Mrs. Beckett

The hon. Gentleman is entirely correct. It is particularly unfortunate that some of those who have been discussing at great length quite minor issues in the Bill—considering that it contains some serious issues that they could have been discussing—said that their opposition to the original fur farming legislation was because it was a private Member's Bill when it should have been a Government Bill. Now it is a Government Bill, and although I cannot undertake to give the hon. Gentleman full details tomorrow, I can confirm that it will be a Government Act and that it will go on the statute book.

Mr. David Winnick (Walsall, North)

Does my right hon. Friend agree that what has happened today has been an absolute disgrace and makes a mockery of Parliament? Is she further aware that her statement is quite justified, and that there can be no other way of proceeding with this measure?

Mrs. Beckett

I am grateful to my hon. Friend. He makes the point that when a few abuse the freedoms and privileges rightly enjoyed by this House, they bring them into jeopardy.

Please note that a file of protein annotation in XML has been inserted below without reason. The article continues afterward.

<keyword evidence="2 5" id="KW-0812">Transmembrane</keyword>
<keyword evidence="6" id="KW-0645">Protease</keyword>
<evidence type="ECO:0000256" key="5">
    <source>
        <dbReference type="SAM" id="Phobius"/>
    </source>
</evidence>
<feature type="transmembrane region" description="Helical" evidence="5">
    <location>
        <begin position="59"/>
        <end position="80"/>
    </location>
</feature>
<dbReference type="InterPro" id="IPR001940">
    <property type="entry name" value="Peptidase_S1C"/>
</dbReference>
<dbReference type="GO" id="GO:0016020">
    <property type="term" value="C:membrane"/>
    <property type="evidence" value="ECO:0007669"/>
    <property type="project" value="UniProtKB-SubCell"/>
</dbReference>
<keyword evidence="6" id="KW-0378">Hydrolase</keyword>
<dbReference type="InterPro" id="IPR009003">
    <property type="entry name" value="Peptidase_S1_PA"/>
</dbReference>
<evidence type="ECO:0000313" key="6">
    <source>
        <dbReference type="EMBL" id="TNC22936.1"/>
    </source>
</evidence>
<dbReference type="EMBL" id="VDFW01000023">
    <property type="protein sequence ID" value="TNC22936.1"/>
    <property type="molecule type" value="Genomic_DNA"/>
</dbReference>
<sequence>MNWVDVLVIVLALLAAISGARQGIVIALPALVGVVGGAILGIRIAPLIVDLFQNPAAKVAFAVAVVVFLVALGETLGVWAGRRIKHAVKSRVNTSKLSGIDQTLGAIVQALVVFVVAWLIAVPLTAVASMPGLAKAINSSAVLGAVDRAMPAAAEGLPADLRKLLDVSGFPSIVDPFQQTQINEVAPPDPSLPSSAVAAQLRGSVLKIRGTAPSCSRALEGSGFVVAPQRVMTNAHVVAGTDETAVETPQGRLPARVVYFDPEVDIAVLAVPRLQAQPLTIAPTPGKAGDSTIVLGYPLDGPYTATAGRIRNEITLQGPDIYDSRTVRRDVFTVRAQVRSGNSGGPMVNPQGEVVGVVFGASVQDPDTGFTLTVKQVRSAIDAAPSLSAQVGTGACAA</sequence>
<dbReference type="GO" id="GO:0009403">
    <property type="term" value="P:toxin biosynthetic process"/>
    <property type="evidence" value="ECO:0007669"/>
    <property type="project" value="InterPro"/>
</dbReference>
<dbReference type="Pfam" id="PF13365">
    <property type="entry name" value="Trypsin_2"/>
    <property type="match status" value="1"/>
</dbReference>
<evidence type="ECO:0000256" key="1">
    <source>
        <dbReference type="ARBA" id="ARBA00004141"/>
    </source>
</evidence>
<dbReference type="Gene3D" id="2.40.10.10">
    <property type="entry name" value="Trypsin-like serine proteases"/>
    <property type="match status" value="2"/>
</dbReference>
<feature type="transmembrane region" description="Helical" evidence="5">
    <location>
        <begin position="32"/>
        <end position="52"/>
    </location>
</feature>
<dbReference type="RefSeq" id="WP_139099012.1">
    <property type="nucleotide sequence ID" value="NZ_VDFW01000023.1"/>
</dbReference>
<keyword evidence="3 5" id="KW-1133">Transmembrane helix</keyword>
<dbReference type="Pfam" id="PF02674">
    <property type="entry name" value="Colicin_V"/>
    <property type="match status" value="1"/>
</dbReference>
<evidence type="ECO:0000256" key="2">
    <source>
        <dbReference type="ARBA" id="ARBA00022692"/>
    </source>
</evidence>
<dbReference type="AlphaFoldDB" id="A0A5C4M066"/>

Mr. Eric Forth (Bromley and Chislehurst)

Will the Leader of the House tell us what she is afraid of? Why can the House not continue its proper debate on the Bill, making steady progress as it has been doing this evening? Why has the right hon. Lady come here in a fit of pique, wearing her jackboots? Will she acknowledge that her colleagues are not prepared to continue considering the Bill any time after 10 o'clock, a time that seems to have some magic significance for her? Why can we not simply get on with our business and consider the Bill? What objection does the Leader of the House have to continuing consideration of the Bill in the perfectly orderly way in which it has been conducted so far?

Mrs. Beckett

Many of the issues that I understand the right hon. Gentleman has been discussing this evening could have been raised on either of the first two days that the Bill was debated on the Floor of the House. However, he took no part in those debates. I am sorry to disappoint him but I am not afraid of anything except an abuse of the freedoms of the many in this House by the exploitation of a few.

Mr. Martin Salter (Reading, West)

Will the Leader of the House explain what on earth is the point of inviting Conservative Members to participate in the working party on whose work the Representation of the People Bill was built, when other Conservative Members abuse Parliament on Report?